Flu Season Tips and Info

Winter weather is right around the corner, which means so is the flu season. Since the flu is common, it's easy to forget that it's a serious, contagious illness. However, it's also very easy to take preventative measures to protect yourself, your family, and your friends. The information below may be basic, but it's essential education everyone should know! 

1. What actually is the flu? 

Influenza is a respiratory virus that occurs seasonally. Each year, there's a new strain of the flu that is likely different from what everyone had the previous year. The flu can range from being extremely mild to extremely serious. In fact, during the flu season last year, 9% of the population in the US was hospitalized because of the flu. 

2. What does the flu look like? 

Signs and symptoms of the flu include fever, fatigue, cough, sneeze, sore throat, headaches, and muscle aches. Vomiting and diarrhea can also be symptoms. It's important to note that not everyone with the flu will get a fever. The signs and symptoms can different because each person's immune system is different. However, if you're feeling 'off' or 'icky' and have any of the above, it's best to play it safe and stay home until you feel better. 

3. How can I prevent myself from getting the flu?

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Flu prevention tips include not coughing or sneezing into your hands (try the Dracula cough instead), washing your hands frequently or using an alcohol-based hand sanitizer, staying home if sick, and getting the flu shot. Since the flu travels from person to person via direct contact and respiratory measures (and because most college kids are always exhausted), it's very easily spread in college classes and campus dorms.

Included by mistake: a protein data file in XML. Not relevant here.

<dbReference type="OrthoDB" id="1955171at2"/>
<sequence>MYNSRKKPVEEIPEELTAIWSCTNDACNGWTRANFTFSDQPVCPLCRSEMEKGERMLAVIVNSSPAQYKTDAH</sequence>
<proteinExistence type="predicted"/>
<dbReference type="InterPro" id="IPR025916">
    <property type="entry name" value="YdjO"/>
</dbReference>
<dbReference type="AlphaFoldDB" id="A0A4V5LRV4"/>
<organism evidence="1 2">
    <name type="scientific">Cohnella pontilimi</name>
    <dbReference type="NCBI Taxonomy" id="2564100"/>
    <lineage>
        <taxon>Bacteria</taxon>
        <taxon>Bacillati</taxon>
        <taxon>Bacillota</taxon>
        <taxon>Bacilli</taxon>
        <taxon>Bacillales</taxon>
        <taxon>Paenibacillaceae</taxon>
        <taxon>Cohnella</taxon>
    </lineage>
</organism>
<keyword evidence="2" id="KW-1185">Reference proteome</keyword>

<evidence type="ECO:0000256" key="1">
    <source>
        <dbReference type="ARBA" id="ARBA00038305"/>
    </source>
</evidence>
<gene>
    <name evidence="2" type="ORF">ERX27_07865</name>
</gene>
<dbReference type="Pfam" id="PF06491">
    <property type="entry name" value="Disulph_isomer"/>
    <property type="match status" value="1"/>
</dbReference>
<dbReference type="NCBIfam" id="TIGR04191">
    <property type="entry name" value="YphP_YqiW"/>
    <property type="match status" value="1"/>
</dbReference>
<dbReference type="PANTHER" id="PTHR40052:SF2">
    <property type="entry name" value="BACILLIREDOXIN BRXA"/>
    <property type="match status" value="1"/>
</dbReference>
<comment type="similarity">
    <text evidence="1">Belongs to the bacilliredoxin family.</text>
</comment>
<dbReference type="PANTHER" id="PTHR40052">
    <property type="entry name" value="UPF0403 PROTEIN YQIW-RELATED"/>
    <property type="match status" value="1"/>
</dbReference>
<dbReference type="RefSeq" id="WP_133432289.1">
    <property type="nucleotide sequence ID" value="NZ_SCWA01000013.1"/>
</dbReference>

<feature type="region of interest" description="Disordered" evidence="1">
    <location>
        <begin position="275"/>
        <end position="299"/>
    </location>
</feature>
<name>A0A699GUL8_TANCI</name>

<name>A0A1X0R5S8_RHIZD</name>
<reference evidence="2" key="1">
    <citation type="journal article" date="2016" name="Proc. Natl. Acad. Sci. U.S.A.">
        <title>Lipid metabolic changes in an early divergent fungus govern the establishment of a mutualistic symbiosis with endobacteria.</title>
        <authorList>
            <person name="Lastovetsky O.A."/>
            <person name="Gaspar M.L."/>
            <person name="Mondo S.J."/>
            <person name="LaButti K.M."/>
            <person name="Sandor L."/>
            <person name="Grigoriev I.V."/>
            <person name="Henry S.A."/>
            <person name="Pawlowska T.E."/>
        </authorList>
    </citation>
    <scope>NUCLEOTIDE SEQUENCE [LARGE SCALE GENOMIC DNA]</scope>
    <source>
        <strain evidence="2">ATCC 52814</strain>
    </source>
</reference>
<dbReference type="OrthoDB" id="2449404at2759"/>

4.  Speaking of the flu shot, what does it do? 

 A flu vaccine is always the number one way to protect yourself from the flu virus. Getting a flu vaccine enables your body to develop antibodies to the strain you received. Basically, your body is introduced to (and develops a defense against) a dead portion of the flu predicted to hit hard this year. Once your body comes into contact with that dead portion of the strain, it will recognize the live version and fight it off easier. 

5. Why do I feel bad after I get the flu shot? 

There are some effects from the flu vaccine, but don't let this deter you from getting it! Having soreness or redness at the injection site, headaches, and muscle aches are all totally normal reactions to the flu vaccination. Also, these reactions do not mean the flu vaccine has "given" you the flu! 

6. Why is the flu shot so important? 

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The flu vaccine protects you and it helps protect other people! Young children, older adults, and people with immunosuppression (think cancer patients receiving chemotherapy treatments) are especially susceptible to infections and viruses. It's recommended healthy people get the flu vaccine to lessen their own chances of getting the flu and decreasing its spread to people around in the community. The Center for Disease Prevention and Control has a whole page dedicated to the benefits of the flu vaccine. 

Please take note: I understand I can't make you get a flu shot, but it's my hope this information will help you make up your mind concerning how to prep yourself for the upcoming flu season. Remember, it's better to be safe than sorry. For more information on the flu virus or the flu vaccine, visit the CDC's website or Philadelphia’s Department of Public Health website